[14.0] Explosives

v1.3.0 / chapter 14 of 15 / 01 jun 16 / greg goebel

* "Pyrotechnics" are chemical technologies designed produce explosions, flames, smoke, or noise. Explosives are the most prominent pyrotechnic technology, not merely for useful for military purposes but for commercial ones, such as mining and construction, as well. This chapter discusses explosives; the next discusses other topics in pyrotechnics.

things go boom



* The term "explosives" is a specialized one, and some definitions are useful to sort them out from their relatives:



* Most pyrotechnics and low explosives operate by combustion processes, burning a fuel along with in an oxidizer -- an oxidizer is required because reaction rates would be limited if the reaction had to rely on the oxygen in the atmosphere for combustion. For example, the fuel in black powder is charcoal and sulfur, while the oxidizer is saltpeter, or potassium nitrate (KNO3). The reaction is:

   2KNO3  +  S  -->  K2S  +  3CO2  + N2

The packaging of the mixture affects its behavior. Confinement greatly speeds up the combustion process by concentrating heat and hot gas in the reaction. In fact, black powder will generally simply burn instead of explode unless packed into an appropriate casing, such as the thick paper shell of a firecracker. Burning rate is also increased by the homogeneity of the mixture: fine powders burn faster than coarse grains.

Liquid explosives are unsafe because they are extremely homogeneous. Their mixing is at the molecular level, and so they can be set off by a mild physical shock. Liquid explosives also tend to settle and separate in storage, which changes their chemical properties, not generally for the better. Adding abrasives to an explosive material makes it more sensitive, while adding lubricants like wax makes it more stable. Materials that reduce explosive sensitivity are known as "stabilizers" or "moderators".

Most high explosives operate by a chemical breakdown in their molecular structure, not a combustion process between fuel and oxidizer. For example, nitroglycerine has the molecular formula C3N3H5O9. Any small disturbance, such as heat or physical shock, causes it to decompose into carbon dioxide (CO2), water (H2O), nitrogen (N2), and a little excess oxygen (O2). This process still involves oxidation reactions, but the oxygen is part of the molecule. During the breakdown of nitroglycerine, nitrogen-oxygen atomic bonds are replaced by far more stable carbon-oxygen, hydrogen-oxygen, and nitrogen-nitrogen bonds, with the process accompanied by a violent release of energy.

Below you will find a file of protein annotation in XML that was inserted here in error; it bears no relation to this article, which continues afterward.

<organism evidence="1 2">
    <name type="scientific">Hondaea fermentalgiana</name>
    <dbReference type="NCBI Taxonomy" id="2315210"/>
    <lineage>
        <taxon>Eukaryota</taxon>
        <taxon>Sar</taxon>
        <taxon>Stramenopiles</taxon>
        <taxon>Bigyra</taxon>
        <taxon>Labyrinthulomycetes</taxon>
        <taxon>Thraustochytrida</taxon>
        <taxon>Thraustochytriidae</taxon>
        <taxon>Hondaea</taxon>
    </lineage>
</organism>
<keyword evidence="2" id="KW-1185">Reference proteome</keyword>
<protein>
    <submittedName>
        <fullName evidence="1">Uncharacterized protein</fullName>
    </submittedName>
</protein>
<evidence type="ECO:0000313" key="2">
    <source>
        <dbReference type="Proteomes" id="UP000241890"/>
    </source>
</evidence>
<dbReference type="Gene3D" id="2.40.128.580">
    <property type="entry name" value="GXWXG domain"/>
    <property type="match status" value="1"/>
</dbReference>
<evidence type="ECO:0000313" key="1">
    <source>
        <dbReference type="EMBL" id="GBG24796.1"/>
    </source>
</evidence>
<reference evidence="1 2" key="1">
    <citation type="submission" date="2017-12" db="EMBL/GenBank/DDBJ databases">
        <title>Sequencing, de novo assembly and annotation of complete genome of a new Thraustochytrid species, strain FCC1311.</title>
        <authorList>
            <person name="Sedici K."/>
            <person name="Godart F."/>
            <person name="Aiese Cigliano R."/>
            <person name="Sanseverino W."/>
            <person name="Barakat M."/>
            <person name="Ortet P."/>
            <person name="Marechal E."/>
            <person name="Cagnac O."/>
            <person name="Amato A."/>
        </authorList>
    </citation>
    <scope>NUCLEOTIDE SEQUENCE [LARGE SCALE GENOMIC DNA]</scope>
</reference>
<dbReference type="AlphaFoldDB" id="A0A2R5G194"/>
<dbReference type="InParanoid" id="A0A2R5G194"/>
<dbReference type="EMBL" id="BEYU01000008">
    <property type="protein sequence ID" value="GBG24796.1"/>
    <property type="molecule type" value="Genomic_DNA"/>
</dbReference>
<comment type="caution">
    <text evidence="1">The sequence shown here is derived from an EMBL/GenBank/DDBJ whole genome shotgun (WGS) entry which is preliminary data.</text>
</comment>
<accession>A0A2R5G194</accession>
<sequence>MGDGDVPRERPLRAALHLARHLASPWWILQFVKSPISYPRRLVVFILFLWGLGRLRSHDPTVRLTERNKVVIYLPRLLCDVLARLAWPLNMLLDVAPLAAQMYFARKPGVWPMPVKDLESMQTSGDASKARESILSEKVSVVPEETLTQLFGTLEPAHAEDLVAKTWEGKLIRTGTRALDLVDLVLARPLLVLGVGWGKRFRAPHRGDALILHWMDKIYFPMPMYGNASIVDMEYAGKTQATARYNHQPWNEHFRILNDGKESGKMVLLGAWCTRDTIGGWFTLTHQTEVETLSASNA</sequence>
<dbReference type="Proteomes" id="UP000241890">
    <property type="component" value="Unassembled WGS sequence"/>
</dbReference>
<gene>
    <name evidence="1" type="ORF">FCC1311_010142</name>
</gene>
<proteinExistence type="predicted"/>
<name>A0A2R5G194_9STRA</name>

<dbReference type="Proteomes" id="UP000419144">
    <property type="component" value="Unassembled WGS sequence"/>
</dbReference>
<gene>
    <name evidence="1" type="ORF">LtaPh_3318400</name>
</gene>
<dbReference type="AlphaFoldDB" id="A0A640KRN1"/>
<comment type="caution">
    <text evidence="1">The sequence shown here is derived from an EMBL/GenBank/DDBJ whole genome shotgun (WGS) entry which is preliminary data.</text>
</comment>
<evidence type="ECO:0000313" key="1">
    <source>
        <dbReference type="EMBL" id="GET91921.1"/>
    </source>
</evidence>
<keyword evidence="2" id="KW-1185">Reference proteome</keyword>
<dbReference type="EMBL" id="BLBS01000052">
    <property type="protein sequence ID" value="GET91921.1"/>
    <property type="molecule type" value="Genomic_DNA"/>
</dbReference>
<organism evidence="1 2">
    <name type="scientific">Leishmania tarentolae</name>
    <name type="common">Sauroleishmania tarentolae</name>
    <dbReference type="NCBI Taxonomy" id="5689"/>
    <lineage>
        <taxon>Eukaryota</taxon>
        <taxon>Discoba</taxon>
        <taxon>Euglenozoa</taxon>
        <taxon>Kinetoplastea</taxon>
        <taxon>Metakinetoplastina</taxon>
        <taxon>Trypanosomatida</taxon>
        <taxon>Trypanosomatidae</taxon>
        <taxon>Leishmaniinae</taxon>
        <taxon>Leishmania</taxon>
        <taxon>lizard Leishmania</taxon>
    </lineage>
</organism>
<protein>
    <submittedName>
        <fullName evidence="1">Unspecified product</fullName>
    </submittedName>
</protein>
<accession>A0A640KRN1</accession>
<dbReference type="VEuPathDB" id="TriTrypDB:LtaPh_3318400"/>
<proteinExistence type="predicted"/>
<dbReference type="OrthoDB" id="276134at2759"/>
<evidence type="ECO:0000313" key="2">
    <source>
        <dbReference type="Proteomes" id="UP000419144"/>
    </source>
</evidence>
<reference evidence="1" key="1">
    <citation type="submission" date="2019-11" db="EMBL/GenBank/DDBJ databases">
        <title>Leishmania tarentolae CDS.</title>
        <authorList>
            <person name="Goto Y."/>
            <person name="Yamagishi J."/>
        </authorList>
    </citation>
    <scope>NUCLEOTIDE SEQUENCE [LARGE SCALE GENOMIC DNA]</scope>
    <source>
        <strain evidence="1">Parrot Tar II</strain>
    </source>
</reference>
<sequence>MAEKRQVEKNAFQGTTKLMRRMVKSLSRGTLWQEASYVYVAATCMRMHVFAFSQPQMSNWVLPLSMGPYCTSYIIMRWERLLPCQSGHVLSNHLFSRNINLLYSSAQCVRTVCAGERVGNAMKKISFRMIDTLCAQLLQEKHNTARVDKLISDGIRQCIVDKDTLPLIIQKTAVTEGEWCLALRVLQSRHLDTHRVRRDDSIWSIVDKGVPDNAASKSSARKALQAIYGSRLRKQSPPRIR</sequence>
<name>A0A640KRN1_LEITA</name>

Explosives, incendiaries, pyrotechnic devices, and fireworks can be ignited by flame, friction, impact, electrical shock, high ambient temperatures, or even a laser beam. In general, high explosives are designed to be insensitive. They can't be set off by a flame or spark, and have to be set off by a shock from a detonator.

Certain metals, such as magnesium, aluminum, zirconium, and uranium, ignite at very high temperatures and burn very hot, releasing large amounts of energy. For this reason, aluminum powder is sometimes added to explosives to enhance blast effect, and magnesium is used to build bright flares.



* While people have devised fiery and smoke-making materials for most of recorded history, the first explosive material worthy of the name was black powder, developed by the Chinese sometime in the first millennium CE. The Chinese used it to make firecrackers and rockets for public entertainments, and also for a wide range of weapons. Traditionally it was believed that the Chinese didn't use it in warfare, but in fact they built devices such as arrow projectors; "fire arrows" and "fire spears"; bombs; mines; and crude cannon.

Black powder migrated to the West in the Middle Ages. The English monk Roger Bacon (1214:1294) was one of the first Westerners to mention the material, in a letter written in 1267. Tradition has it that Bacon wrote a formula for black powder in 1242, using a code because of the deadly nature of the material, but this story appears to be a myth, as does the story that it was introduced by a German monk named Berthold Schwartz. Nobody really knows how black powder got to Europe, only that it was in use there around the year 1300. The fact that the formula for it was obtained from China is very difficult to dispute: early European formulations closely match those of mature Chinese formulations, which had been evolved over many years of trial-and-error tinkering and actually included some minor useless components that were also copied by the Europeans.

In the 14th century, black powder led to the development of new weapons. In weapons, black powder was used as a bursting agent and a propellant. Black powder charges were used as "petards", or mines, to break down the walls of fortifications, and later as filler in explosive shells and hand grenades. As a propellant explosive, black powder was used to fire balls from muskets, as well as stones from primitive cannon called "bombards", which eventually evolved into muzzle-loading artillery. Black powder became god of war, and remained so until the last decades of the 19th century.